Tuesday, August 17, 2010

In other rooms, other wonders

The beautiful Abby Finwall contemplating July's book
In Other Rooms, Other Wonders, by Daniyal Mueenuddin was Kathy's excellent choice for July's book club reading. Everyone enjoyed the book, a collection of short stories with a common thread subtly linking them together. The stories cover many aspects of the Pakistani feudal system with the over- arching character being the primary land owner, KK Harouni.  Characters from one story show up in another, albeit in a minor way; you read a name and it rings a bell. The recognition draws you further in the story.

The opening story in the book, my favorite, was about Nawabdin, the electrician who exemplifies the cunning people on the lower end of the feudal scale, who scrape out a living by wheedling, begging, giving and taking favors, cheating, persuading and out and out graft. The people on the upper end of the scale have their own problems trying to do something with their lives. We discussed the particular plight of the women in the book whose lives, whether they are rich and poor, are ultimately in the hands of men. They don't get much support from each other either: as an example of mother love - when Saleema, pregnant, went home to her mother, Saleema catches her stealing from her money pouch. Saleema's mother says to her, "You owe me, you gravid bitch, coming here puffed up after your whoring. This isn't a hotel". Whew....I tried to imagine any woman I know saying such a thing to her own daughter. Life is tough for women, self-determination is simply not possible. It's every man and woman for his or herself.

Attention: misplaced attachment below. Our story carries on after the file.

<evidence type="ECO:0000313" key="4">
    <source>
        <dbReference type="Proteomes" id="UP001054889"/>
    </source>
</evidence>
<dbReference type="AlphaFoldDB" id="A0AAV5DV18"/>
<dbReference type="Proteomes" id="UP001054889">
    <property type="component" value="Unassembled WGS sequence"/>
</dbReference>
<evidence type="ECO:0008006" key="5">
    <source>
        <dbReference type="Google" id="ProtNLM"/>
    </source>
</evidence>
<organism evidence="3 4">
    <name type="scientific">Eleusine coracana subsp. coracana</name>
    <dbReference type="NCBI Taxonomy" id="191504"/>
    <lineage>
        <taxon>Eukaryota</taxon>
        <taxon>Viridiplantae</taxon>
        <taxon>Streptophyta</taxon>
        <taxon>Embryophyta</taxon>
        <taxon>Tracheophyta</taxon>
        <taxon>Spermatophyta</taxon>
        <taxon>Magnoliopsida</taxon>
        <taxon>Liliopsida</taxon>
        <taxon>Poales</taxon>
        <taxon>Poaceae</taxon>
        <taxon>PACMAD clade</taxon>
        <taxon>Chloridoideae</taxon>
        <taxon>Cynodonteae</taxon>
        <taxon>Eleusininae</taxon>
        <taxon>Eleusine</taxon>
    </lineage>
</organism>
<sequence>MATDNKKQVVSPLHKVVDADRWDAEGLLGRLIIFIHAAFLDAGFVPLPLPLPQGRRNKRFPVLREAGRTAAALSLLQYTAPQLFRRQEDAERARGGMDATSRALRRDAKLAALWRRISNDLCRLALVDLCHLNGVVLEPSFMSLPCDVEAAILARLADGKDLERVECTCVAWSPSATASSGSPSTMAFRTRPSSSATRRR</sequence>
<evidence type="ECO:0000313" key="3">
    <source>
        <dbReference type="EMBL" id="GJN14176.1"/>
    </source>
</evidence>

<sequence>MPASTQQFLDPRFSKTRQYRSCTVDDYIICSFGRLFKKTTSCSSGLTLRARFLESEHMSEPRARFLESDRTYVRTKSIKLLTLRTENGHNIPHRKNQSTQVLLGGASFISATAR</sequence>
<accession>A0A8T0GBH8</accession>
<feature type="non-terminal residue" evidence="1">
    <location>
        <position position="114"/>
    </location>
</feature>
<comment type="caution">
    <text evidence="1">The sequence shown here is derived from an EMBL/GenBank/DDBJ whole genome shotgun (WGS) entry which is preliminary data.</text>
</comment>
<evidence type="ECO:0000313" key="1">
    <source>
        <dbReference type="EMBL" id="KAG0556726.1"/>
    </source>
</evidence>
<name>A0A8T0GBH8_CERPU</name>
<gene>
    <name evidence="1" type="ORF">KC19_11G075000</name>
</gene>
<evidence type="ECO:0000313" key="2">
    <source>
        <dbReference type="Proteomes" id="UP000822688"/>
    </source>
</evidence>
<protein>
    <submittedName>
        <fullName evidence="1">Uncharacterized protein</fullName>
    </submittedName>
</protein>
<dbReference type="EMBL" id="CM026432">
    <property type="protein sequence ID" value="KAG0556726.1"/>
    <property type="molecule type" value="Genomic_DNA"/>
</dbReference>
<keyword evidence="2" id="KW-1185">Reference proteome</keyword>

All of us being word lovers enjoyed the title "sweepress"  - one who sweeps. Saleema refers to a woman as the "slut sweepress", an eye-catching alliteration on the page. The book was well written and many of the paragraphs were good enough that you could go back and read them over several times, if not for content then for the clever wordsmanship.

Ironies abound. In the final story, "A Spoiled Man", Rezak an elderly man who works as a gardener, lives in a box which he has rigged up ingeniously to meet his needs. He has a funnel and pipe spittoon, a mirror and shelf that allow him to shave without getting out of  bed and carefully chosen photographs of actresses on the walls and ceiling to keep him company. Cupboards and drawers are set into the outside walls for his tools, clothes and kits. There's a skylight made of red glass and cleverly engineered evaporative cooling. Guests (this class of people are frequently bored) on the estate where he lives tour the place for fun and one states that "The poor man should have electricity for a radio and for lighting. He lives all alone here, imagine how bored he is." Harouni, the estate owner, says "Are you kidding? These guys don't get bored."

As usual, we ate well. There was humus and pita chips, a delicious ratatouille made from the "end" of Lori's garden, a summer vegetable pasta salad, goat cheese on cucumber appetizers and a goat cheese log wrapped in cranberries. Roxanne served a delicious potion made of an Italian aperitif, Aperol and prosecco, light, refreshing and perfect for a summer meal. Dessert was Susan's rice pudding laced with cardamom which is used frequently in Indian and Pakistani cuisine.